Since his rise to fame, Casey has invested in a $3.7 million LA home, and continuously donates to charities and participates in charitable events as well.
Through every obstacle or sign telling Casey to stop – whether it be nearing poverty or being knocked out of bed from the plane crashes of 9/11 – he never stopped telling his story. He always did what he couldn’t do.
And by pursuing content creation, Casey Neistat’s net worth has skyrocketed, but it also gave him something even more valuable that he may never have gotten in Connecticut:
Being a creator gave him time with his son.
It gave him the freedom to travel and be with Owen – to build a relationship with him. This career allowed Casey to beat the financial and social barriers he always struggled with before that were keeping him from truly living his life.
When Casey had the chance to continue making films, he ended up returning to YouTube, because that’s what was most important to him: to create because he loved it. By entering the creator economy, being a leader, a teacher, and sharing his expertise, he built a name for himself. And now, he’s got three kids, a wife, Candice, and more freedom and life experience than he ever thought he would have.
And anybody can have that too – all you need, according to Casey, is “a phone, internet, and a good story.”
At Nas Academy, we believe creators are the best educators – and Casey Neistat is no exception. Casey has always inspired his viewers, encouraging them to do what they are told they can’t.
He’s even racked up enough experience to be able to sum up life in 27 seconds (a 27-second video with 9.5 million views), and he’s nailing it. This shows he’s clearly someone who has insight as a pioneer in the creator economy and has an immense amount of insight to give. Turning to online teaching to share his accomplishments would significantly boost his presence, and could potentially increase his net worth with an additional 6-figures a month in revenue.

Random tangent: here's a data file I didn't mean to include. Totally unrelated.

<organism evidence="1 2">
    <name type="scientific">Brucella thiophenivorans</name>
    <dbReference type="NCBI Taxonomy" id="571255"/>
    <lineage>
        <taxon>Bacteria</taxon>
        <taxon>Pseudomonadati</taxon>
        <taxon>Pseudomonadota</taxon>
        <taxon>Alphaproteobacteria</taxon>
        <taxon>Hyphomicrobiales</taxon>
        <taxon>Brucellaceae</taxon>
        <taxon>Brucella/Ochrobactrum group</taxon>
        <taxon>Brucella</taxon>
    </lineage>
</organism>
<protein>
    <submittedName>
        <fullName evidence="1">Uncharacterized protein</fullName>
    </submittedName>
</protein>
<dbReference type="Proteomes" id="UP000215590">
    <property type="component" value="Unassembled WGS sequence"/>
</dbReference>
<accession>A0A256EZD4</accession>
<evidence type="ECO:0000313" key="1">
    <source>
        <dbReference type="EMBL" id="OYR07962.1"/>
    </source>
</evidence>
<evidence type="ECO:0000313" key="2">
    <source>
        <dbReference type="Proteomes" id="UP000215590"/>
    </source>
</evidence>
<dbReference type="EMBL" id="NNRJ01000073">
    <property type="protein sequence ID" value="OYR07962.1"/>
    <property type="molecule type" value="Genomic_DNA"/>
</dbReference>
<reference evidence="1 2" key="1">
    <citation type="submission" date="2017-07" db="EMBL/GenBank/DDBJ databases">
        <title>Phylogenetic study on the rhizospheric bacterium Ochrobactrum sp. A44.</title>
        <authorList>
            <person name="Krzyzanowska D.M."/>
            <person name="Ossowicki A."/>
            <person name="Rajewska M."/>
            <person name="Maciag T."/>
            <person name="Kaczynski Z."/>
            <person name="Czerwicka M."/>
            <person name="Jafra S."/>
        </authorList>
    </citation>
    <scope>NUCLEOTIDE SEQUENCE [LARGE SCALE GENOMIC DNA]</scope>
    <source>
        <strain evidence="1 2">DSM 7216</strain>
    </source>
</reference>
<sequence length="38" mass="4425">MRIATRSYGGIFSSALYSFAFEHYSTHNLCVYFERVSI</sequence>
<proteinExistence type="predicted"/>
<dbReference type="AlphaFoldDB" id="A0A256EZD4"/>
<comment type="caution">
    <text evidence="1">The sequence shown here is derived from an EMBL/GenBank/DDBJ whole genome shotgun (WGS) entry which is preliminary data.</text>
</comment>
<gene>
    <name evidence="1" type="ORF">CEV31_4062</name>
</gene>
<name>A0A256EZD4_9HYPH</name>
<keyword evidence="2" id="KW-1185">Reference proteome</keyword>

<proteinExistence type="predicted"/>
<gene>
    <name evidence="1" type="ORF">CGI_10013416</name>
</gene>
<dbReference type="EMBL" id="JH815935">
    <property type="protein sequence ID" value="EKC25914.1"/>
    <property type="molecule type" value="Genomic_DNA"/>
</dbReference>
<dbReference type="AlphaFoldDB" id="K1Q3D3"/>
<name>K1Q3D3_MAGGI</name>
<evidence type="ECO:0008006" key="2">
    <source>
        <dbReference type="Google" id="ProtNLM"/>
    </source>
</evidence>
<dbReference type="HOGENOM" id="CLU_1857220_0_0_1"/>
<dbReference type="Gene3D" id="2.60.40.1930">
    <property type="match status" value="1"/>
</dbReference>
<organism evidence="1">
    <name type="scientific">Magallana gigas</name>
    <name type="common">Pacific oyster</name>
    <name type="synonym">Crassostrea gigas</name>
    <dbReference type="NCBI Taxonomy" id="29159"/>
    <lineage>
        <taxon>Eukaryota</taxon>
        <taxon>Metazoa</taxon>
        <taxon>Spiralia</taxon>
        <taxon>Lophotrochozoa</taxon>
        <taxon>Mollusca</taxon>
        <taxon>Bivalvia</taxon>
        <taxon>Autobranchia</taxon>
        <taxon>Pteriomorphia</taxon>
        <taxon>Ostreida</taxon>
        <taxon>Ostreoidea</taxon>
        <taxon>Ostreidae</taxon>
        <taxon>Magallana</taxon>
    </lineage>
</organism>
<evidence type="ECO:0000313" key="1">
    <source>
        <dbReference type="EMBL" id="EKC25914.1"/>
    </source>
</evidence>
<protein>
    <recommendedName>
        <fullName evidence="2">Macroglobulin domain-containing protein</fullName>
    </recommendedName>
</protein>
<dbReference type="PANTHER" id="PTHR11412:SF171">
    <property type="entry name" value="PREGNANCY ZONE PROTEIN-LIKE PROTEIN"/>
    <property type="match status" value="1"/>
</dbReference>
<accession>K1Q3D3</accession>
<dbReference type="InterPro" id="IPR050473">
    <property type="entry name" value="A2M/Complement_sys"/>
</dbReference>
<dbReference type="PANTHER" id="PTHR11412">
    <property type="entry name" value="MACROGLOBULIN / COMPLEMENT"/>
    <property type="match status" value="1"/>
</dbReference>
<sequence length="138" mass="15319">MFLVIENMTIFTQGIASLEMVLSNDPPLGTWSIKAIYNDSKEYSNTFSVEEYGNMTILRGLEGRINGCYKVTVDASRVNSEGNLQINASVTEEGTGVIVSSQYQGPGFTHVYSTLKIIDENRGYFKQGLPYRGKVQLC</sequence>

It would be a great opportunity to translate his sought-after advice into some kind of monetizable course, and dedicate his time to sharing a more in-depth story of what he’s learned with his fans. It would be invaluable for so many creators out there and would be sure to bump up his immense net worth even more in the process.
Casey knows the inaccessibility of education for the average person; so, by creating a course, he would be able to give the leg up that he didn’t have, to people who are just like him. After all, the creator economy is all about connections and helping one another get to the top.
While practical vlogging and content creation skills are important, we at Nas Academy also see immense potential and value in adopting the right mindsets and perspectives as a creator, to really help you find success – and Casey Neistat is a prime example of this.
He sees the valuable life perspective that’s behind the content rather than just the profit or the skills. He sees the story – your story – and how telling that story can make your life even better. You just have to make a choice, and do it.
Check out one of our newest courses by Casey Neistat’s YouTube protégé, Dan Mace. In Dan’s course, How to Become a Great F*cking Filmmaker, you’ll learn first-hand from a professional film director how YOU can become the next best storyteller and filmmaker.
Or, if you’re already a pro filmmaker and ready to start your own Academy, we’ll help you become an educator in a few simple steps – and connect you with passionate students from all around the world.